Up From Wall Street: The Responsible Investment Alternative by Thomas Croft is a book that should be read by all working North Americans, concerned with the reckless loans and short-term stock market bets that nearly plunged the world’s economy into chaos. The book is especially relevant to those working at and those seeking to influence pension plans. While investment of plan assets must be made solely in the interest of plan participants and beneficiaries, Croft reminds readers that as deferred wages, “it makes sense for trustees to invest these funds in ways that advance the interests of beneficiaries more broadly.”
The first part of the book is an expansive but easily digested primer on incorporating environmental, social and governance (ESG) analysis into investment strategies, current best practices and the role of organizations such as the United Nations in promoting responsible investment practices. Croft familiarizes readers with concepts and practices such as economically-targeted investment, capital stewardship, the “Lanoff letter” that basically okayed consideration of “incidental benefits” for ERISA funds, targeted investments and micro-finance. He also provides links to several excellent information sources, as well as an extensive body of notes and references.
Croft does and excellent job of explaining the rise of “financialization,” short-termism and how buyout and hedge funds “provided some of the black powder that quickened the landslide.” Trustees, union, and members of funds who want to influence them will benefit substantially from the chapter, “Action Steps for Trustees: How to Talk Back to Experts.” Here Croft lays out how to get fund consultants to expand their horizons to include consideration of investments that can earn high risk-adjusted returns over the long-run, which also help sustain employers and communities. The chapter includes 12 steps with specific advice, such as “Ask your consultant to independently verify the sources and amount of returns from private equity funds… disclose cash in/cash out documentation.”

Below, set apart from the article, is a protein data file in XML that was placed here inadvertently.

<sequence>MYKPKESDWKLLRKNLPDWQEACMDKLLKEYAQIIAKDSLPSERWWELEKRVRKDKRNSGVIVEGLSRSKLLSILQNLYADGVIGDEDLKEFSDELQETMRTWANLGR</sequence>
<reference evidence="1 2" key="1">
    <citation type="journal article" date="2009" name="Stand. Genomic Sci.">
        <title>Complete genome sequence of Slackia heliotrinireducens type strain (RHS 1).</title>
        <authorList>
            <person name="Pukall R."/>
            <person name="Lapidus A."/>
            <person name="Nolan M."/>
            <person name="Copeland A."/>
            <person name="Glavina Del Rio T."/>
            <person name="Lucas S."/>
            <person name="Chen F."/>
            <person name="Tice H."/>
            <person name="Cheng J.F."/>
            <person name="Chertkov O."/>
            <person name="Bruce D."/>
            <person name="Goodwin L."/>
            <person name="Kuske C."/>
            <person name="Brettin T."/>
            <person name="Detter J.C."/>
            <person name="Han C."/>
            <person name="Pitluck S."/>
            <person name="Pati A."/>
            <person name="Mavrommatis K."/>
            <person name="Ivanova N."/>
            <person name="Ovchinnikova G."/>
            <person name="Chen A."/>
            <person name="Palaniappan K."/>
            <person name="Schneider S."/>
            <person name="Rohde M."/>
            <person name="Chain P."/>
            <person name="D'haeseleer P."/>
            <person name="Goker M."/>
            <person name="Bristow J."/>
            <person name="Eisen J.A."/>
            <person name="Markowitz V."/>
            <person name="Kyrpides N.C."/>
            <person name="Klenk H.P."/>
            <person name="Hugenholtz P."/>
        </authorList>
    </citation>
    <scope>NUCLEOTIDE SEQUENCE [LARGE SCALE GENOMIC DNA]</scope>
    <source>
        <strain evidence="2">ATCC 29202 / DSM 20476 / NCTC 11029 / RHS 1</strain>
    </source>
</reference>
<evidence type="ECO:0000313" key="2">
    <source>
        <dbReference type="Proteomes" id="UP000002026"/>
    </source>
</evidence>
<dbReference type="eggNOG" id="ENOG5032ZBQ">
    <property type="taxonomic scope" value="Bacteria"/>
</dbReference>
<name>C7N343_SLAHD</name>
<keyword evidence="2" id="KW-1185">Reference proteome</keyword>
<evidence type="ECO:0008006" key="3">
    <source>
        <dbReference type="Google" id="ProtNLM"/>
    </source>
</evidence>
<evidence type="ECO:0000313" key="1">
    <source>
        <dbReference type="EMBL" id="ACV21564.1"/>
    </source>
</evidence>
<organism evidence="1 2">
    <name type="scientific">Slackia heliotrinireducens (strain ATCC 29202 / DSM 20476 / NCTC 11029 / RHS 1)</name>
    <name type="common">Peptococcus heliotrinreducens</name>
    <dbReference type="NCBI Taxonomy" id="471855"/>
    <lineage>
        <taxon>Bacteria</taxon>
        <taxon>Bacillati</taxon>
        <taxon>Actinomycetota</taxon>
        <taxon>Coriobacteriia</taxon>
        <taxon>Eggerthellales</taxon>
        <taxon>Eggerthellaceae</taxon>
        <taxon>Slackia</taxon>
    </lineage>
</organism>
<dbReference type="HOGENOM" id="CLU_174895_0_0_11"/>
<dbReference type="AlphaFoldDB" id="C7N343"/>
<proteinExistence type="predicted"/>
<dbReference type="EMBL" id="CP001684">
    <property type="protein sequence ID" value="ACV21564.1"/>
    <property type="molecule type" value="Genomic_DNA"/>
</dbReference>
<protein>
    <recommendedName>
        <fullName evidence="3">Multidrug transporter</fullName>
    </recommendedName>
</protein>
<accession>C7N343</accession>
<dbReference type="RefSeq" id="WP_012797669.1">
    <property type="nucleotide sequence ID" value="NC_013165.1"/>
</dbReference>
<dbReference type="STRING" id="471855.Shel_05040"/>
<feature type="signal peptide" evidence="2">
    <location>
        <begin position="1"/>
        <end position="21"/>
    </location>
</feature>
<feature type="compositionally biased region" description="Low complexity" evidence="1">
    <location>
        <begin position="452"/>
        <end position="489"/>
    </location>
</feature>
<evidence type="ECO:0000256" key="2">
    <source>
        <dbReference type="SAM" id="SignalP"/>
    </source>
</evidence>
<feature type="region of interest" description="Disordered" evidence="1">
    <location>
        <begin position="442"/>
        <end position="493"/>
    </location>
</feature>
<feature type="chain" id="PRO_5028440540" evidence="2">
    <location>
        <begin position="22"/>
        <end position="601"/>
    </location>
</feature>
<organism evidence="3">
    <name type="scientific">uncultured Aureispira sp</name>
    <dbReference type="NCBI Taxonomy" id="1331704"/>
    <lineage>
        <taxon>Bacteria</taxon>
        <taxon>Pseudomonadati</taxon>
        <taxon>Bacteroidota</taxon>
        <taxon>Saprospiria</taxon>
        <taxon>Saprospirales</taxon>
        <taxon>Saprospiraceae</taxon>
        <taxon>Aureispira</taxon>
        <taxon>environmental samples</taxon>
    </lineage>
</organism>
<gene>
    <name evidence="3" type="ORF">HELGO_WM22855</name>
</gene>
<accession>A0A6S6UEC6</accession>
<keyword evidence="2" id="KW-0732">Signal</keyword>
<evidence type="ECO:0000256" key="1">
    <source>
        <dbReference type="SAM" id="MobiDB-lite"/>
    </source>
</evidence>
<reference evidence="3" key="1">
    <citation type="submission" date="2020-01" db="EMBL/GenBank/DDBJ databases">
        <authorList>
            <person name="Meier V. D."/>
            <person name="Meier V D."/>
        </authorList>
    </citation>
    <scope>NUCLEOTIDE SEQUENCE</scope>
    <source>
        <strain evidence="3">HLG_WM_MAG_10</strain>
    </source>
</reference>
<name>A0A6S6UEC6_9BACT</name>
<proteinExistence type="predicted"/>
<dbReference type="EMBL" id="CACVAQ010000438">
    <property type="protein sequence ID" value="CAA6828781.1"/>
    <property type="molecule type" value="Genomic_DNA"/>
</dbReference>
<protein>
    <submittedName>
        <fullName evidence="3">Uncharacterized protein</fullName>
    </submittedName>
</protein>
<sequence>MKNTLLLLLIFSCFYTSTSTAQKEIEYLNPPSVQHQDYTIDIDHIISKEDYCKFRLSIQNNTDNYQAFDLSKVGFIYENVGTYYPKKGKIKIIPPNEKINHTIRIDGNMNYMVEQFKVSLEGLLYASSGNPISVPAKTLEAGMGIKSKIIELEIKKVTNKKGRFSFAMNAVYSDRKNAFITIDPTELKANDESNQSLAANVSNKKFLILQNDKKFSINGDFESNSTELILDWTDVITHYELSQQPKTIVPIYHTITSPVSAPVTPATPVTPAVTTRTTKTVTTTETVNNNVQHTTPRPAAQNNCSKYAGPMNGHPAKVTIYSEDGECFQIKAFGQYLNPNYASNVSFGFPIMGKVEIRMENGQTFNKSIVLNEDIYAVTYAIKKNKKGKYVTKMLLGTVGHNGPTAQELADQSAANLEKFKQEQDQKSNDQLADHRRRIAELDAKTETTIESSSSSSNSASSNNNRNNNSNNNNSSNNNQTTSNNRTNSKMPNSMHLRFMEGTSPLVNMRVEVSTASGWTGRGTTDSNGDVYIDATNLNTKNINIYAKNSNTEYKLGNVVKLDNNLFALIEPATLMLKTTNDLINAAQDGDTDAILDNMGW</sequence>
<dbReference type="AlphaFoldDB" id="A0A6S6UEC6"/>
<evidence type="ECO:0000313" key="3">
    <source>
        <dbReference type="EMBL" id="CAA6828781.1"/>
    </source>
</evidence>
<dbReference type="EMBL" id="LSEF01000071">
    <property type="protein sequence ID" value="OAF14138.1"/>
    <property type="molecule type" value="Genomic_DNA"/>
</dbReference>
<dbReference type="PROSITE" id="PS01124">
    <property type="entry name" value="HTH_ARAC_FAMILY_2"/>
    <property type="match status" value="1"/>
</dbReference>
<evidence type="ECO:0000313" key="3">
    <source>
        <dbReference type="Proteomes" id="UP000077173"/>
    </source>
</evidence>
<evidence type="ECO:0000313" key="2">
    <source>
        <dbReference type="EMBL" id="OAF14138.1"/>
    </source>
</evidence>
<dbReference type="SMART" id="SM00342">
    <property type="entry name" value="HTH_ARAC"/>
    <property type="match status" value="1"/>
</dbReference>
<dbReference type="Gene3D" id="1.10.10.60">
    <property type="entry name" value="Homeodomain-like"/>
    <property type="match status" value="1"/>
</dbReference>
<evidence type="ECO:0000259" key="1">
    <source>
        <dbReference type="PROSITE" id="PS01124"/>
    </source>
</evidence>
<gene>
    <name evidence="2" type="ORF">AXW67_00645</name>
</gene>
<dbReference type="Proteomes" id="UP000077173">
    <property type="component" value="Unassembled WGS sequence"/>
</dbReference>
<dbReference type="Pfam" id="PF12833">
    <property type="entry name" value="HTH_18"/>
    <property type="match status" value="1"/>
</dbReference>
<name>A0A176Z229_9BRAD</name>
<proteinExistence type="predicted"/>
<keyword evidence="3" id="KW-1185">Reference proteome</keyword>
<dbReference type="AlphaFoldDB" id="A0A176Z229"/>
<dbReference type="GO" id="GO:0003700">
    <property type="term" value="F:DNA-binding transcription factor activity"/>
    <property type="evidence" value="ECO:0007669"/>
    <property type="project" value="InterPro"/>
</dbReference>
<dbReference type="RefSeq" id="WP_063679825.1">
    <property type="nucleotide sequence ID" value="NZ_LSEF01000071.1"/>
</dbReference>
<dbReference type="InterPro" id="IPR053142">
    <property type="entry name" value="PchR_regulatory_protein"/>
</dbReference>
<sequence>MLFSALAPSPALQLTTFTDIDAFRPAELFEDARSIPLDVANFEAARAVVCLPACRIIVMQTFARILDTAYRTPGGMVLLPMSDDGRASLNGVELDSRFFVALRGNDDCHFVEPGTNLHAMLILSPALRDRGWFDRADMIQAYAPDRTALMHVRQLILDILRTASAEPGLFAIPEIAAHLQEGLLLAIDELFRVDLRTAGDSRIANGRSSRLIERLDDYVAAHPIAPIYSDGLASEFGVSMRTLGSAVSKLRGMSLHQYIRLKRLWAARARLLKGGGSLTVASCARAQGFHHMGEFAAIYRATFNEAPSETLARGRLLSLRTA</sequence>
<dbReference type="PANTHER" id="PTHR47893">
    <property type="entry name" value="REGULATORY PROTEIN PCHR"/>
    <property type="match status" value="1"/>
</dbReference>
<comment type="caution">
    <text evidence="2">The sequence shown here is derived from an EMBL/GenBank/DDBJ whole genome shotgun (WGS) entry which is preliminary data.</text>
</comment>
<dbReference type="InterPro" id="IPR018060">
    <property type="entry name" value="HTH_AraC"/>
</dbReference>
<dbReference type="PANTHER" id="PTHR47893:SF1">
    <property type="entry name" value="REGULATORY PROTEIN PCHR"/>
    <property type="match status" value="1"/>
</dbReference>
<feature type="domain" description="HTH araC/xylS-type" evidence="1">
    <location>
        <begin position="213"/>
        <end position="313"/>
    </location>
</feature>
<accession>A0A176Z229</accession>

Part two of the book is a “field guide” that provides information on six responsible private equity and venture capital funds. Each fund is profiled for structure, capacity, products, impacts, financial performance, experience of principals and at least a case study or two of the firm’s investments. Yes, you can make money while doing good. These firms have proven that and continue to do so through the financial melt-down.
On a personal note, I met Tom about twenty-five years ago when we were both trying to address plant shut-down issues in California. It is great to see him continuing this work as Director of the Heartland Labor/Capital Network and with the help of the Heinz Endowments. Read more about author, Tom Croft as he chats with United Steelworkers President Leo Gerard about the book at the Hill’s Congress Blog, Talking with Responsible Pension Investments Expert Thomas Croft, 12/28/09)
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